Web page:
First Lines: “At the risk of overdramatizing the human condition: Have you ever seen the movie The Matrix?”

Review

Much of my recent non-fiction reading has been focused on philosophy, particularly about mindfulness meditation and Buddhism. So naturally, a book with the curious title Why Buddhism Is True was going to pique my interest. Coupling that with the fact that the book was written by prize-winning author Robert Wright and came with a stunning list of rave reviews, this book became required reading.

I breezed through the pages, constantly highlighting passage after passage. Wright’s writing flows with conversational tone, and is sprinkled with his sardonic humor. Drawing from centuries worth of cognitive research, he sews together the science and philosophy of meditative practice. He highlights how our brains are built to deceive us and how now, more than ever, many of the things our brains evolved to do for us are no longer as useful as they might have once been, and, in some cases, do more harm than good. We evolved to survive in this world, not to see it as it actually is.

The thing surprised me the most about this book was how veiled the Buddhism aspect seemed to be. Sure, quotes from various Buddhist canon was used to introduce the topics and articles, but if you’re looking for a book that will convince you to become a Buddhist, this isn’t it. The book’s subtitle–The Science and Philosophy of Meditation and Enlightenment–offers a much greater clue of what the book is actually about. What many readers might not realize is how much of Buddhism is linked to mindfulness meditation, how the practice is essentially the essence of the religion. Mindfulness meditation is growing in popularity, especially from a secular standpoint. Many of today’s meditators would not consider their practice to be religious, but this book might make the reader realize that Buddhism can be stripped-down to certain truths which Wright aims to prove.

What this book also doesn’t do is teach you how to be a meditator. It provides you with plenty of evidence as to why you should start your own practice, but you’ll need to go elsewhere for actual instruction.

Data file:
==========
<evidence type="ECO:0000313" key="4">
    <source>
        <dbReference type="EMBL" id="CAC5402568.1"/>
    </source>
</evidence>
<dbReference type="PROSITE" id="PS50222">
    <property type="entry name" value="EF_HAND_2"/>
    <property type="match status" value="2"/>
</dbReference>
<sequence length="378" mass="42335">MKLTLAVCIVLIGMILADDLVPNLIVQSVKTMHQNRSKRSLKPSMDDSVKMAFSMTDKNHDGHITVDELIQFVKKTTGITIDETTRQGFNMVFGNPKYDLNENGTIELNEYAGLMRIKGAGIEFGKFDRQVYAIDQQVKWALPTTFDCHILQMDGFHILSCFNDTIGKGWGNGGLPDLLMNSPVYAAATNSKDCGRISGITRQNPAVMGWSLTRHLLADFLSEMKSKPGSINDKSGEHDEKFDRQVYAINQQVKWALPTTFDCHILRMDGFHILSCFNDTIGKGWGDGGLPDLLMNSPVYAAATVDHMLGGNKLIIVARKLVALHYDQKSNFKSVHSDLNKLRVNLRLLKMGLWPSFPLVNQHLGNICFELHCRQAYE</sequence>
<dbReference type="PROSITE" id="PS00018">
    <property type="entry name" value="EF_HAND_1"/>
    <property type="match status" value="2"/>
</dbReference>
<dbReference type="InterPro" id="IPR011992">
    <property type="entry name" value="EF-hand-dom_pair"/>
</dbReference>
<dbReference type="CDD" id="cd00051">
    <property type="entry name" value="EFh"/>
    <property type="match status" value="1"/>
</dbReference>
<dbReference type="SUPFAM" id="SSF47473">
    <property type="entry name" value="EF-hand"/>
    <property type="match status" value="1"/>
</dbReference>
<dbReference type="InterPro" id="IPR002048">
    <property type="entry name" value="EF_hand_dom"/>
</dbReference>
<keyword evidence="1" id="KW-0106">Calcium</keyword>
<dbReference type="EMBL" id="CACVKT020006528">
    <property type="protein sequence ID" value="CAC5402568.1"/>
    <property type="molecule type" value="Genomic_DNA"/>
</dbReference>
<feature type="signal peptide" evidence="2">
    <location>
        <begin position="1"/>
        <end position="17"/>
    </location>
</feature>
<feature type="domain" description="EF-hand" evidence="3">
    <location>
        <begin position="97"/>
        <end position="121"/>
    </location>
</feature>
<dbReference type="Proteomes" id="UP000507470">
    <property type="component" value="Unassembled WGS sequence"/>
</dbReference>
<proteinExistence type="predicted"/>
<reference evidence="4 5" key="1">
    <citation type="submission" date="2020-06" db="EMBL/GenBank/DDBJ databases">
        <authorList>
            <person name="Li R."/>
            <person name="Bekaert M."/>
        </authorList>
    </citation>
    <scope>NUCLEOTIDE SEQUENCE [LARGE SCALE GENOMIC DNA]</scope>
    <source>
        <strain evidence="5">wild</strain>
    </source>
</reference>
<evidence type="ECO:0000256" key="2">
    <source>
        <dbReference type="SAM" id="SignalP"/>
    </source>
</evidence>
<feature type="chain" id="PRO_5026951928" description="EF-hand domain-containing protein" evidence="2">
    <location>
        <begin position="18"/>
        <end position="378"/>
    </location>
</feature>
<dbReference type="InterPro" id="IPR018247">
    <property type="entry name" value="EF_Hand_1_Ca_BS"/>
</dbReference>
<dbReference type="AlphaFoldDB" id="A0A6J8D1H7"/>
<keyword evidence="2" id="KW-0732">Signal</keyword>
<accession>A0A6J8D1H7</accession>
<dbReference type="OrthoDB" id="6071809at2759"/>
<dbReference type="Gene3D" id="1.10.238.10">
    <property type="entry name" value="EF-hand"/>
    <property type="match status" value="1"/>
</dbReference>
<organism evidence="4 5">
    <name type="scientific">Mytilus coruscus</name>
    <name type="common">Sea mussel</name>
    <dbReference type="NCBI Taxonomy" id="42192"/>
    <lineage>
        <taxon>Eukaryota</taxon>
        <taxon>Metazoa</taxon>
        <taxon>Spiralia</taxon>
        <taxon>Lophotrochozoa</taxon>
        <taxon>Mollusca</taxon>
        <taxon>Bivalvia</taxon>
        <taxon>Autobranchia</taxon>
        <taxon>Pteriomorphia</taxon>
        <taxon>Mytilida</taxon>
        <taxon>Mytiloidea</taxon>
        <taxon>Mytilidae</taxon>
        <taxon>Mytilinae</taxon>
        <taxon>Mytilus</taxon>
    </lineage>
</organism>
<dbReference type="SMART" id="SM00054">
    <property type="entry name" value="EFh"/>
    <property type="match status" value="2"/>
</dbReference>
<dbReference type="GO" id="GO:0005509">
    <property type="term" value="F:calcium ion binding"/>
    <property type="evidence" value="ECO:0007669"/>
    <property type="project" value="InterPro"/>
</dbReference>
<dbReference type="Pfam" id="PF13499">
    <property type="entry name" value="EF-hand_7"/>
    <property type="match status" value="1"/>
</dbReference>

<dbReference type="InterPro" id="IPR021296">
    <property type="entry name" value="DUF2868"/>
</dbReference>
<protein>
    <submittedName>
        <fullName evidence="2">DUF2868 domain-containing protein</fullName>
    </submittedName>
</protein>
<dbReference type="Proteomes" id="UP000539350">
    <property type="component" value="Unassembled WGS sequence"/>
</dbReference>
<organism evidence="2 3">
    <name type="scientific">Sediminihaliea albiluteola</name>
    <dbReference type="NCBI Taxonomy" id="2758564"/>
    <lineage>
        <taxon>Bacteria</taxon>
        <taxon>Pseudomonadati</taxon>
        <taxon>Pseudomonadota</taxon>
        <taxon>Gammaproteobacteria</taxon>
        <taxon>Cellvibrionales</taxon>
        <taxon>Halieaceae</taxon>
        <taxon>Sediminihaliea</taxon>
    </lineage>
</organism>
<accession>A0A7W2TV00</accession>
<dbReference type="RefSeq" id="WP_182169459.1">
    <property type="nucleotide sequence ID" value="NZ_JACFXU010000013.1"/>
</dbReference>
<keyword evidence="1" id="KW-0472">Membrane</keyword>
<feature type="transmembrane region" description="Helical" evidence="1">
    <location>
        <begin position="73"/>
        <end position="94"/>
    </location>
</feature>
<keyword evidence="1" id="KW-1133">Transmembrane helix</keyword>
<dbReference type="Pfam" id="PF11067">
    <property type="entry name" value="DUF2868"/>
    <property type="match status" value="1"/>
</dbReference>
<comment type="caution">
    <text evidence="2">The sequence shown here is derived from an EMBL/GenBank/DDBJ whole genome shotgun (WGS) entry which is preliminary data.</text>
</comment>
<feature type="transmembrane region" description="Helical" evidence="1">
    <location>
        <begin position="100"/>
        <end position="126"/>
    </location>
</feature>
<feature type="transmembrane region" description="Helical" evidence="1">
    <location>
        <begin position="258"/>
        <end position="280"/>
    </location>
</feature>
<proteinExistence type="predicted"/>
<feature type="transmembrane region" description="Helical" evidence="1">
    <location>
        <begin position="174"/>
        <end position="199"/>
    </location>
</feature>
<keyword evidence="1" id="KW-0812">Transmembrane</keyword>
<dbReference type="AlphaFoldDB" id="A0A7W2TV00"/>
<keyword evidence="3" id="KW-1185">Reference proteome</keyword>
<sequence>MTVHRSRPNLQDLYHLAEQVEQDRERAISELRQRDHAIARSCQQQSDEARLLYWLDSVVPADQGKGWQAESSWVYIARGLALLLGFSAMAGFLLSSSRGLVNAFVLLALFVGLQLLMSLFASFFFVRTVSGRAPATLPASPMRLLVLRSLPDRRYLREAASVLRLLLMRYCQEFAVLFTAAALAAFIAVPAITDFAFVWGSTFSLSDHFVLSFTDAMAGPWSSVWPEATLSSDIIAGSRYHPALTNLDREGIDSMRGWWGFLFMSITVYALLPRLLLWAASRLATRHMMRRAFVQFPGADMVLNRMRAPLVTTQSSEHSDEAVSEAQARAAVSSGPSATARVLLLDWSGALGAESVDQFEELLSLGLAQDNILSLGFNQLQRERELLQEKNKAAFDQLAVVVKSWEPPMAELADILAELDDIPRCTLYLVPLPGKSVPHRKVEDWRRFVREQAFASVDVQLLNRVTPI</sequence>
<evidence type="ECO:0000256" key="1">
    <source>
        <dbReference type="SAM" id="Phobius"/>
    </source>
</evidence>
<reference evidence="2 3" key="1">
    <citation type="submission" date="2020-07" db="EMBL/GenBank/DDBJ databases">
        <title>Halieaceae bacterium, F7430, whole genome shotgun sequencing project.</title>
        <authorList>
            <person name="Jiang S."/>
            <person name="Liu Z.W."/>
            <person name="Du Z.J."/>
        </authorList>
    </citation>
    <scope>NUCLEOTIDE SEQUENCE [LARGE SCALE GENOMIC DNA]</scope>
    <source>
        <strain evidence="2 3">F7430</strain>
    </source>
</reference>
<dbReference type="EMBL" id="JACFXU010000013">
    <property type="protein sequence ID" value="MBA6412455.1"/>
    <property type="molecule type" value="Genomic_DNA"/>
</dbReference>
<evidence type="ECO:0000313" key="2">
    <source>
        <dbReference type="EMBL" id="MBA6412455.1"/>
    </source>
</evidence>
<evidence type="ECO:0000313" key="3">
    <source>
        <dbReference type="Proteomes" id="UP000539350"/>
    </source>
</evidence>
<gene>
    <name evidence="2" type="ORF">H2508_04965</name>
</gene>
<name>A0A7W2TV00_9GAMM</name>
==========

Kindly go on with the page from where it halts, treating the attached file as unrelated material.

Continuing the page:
As someone that meditates regularly, I didn’t need this book to kickstart my practice; however, it did motivate me to become a little more enthused about what I was doing. It offers new insights into how our minds work–and more importantly, how they don’t. If nothing else, you should walk away from this book with an updated attitude and new perspective towards both your sense of self and others.

Selected Lines:

Our brains are designed to, among other things, delude us.


Natural selection doesn’t “want” us to be happy, after all; it just “wants” us to be productive, in its narrow sense of productive. And the way to make us productive is to make the anticipation of pleasure very strong but the pleasure itself not very long-lasting.


Buddhism offers an explicit diagnosis of the problem and a cure. And the cure, when it works, brings not just happiness but clarity of vision: the actual truth about things, or at least something way, way closer to that than our everyday view of them.


Imagine if our negative feelings, or at least lots of them, turned out to be illusions, and we could dispel them by just contemplating them from a particular vantage point.


If you accept the idea that many of our most troublesome feelings are in one sense or another illusions, then meditation can be seen as, among other things, a process of dispelling illusions.


My Rating: 4/5 – For helping me realize that my consciousness is really only interested in marketing my thoughts and actions without a care about how much deception is involved in the process.